The broad selloff in world markets resumed last week. Seven of the eight indexes on my watch list posted weekly declines, up from three the previous week, and the average loss was 1.86%. The Shanghai was the sole index with a gain, up 1.71%. The other three Asia-Pacific indexes filled the remaining slots in the top four. The two Eurozone index, the DAXK and CAC 40, took the two bottom slots, with the German index having the worst week, down 4.67%. The S&P 500, despite its holiday shortened week, managed to lose almost as much as the CAC 40 (-3.02% versus -3.20%).
The chart inset in the table below shows that six of the eight markets are in bear territory -- the traditional designation for a 20% decline from an interim high, and the FTSE 100 slid further below the "correction" level (a decline of 10%) with the S&P 500 poised on the threshold of a correction.
As for YTD performance, here is a table showing the 2012 peak percentage gains, sorted in that order, and current YTD gains for the eight indexes. Despite last week's gains for five of the eight, the growing gap between 2012 highs and the YTD performance clearly highlights the worldwide volatility in equities so far this year.
A Closer Look at the Last Four Weeks
The tables below provide a concise overview of performance comparisons over the past four weeks for these eight major indexes. I've also included the average for each week so that we can evaluate the performance of a specific index relative to the overall mean and better understand weekly volatility. The colors for each index name help us visualize the comparative performance over time.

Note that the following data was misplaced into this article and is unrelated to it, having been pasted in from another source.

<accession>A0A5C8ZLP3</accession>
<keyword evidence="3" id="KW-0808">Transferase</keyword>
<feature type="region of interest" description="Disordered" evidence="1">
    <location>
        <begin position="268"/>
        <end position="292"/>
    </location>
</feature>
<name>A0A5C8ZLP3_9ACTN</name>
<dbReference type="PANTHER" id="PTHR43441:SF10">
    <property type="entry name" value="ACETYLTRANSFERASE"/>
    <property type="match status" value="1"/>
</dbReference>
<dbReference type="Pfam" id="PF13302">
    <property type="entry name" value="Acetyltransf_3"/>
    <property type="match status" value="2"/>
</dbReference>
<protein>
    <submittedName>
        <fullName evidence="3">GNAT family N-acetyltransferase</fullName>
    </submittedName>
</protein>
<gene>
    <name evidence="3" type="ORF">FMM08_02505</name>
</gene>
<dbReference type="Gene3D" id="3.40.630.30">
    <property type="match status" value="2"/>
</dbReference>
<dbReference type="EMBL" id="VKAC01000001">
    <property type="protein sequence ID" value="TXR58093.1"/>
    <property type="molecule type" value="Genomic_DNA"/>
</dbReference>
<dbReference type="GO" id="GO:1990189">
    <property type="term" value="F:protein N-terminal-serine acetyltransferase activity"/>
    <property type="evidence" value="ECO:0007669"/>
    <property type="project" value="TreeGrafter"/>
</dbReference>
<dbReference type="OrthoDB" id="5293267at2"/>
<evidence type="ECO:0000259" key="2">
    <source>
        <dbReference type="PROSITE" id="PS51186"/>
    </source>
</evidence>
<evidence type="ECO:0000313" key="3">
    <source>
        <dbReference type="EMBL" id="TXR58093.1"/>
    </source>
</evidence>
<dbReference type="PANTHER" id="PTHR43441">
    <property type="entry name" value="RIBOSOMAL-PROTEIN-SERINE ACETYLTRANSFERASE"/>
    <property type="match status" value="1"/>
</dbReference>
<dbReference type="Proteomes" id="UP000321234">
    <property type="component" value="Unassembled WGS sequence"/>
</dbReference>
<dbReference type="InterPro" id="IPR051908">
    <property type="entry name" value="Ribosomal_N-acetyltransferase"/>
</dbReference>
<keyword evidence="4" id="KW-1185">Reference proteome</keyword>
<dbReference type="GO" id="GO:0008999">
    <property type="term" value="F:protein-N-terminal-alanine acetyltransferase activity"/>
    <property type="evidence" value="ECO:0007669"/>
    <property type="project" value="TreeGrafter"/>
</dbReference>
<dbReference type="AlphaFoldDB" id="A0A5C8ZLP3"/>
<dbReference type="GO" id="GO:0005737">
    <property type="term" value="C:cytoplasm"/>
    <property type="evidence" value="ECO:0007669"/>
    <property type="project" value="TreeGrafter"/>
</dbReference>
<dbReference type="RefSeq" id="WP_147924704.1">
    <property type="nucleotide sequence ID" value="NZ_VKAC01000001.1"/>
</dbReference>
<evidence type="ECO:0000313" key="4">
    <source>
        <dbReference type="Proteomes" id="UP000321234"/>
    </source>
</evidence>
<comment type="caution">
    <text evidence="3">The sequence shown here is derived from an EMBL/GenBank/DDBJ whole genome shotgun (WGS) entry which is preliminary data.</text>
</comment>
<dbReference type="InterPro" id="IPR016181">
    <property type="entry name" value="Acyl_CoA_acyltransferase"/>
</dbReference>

The chart below illustrates the comparative performance of World Markets since March 9, 2009. The start date is arbitrary: The S&P 500, CAC 40 and BSE SENSEX hit their lows on March 9th, the Nikkei 225 on March 10th, the DAX on March 6th, the FTSE on March 3rd, the Shanghai Composite on November 4, 2008, and the Hang Seng even earlier on October 27, 2008. However, by aligning on the same day and measuring the percent change, we get a better sense of the relative performance than if we align the lows.
A Longer Look Back
Here is the same chart starting from the turn of 21st century. The relative over-performance of the emerging markets (Shanghai, Mumbai SENSEX, Hang Seng) is readily apparent.
Check back next weekend for a new update.
Note from dshort: At the suggestion of Joerg Willig, a finance professional in Germany, I replaced the DAX index, which includes dividends, with the price-only DAXK, which is consistent with the other indexes.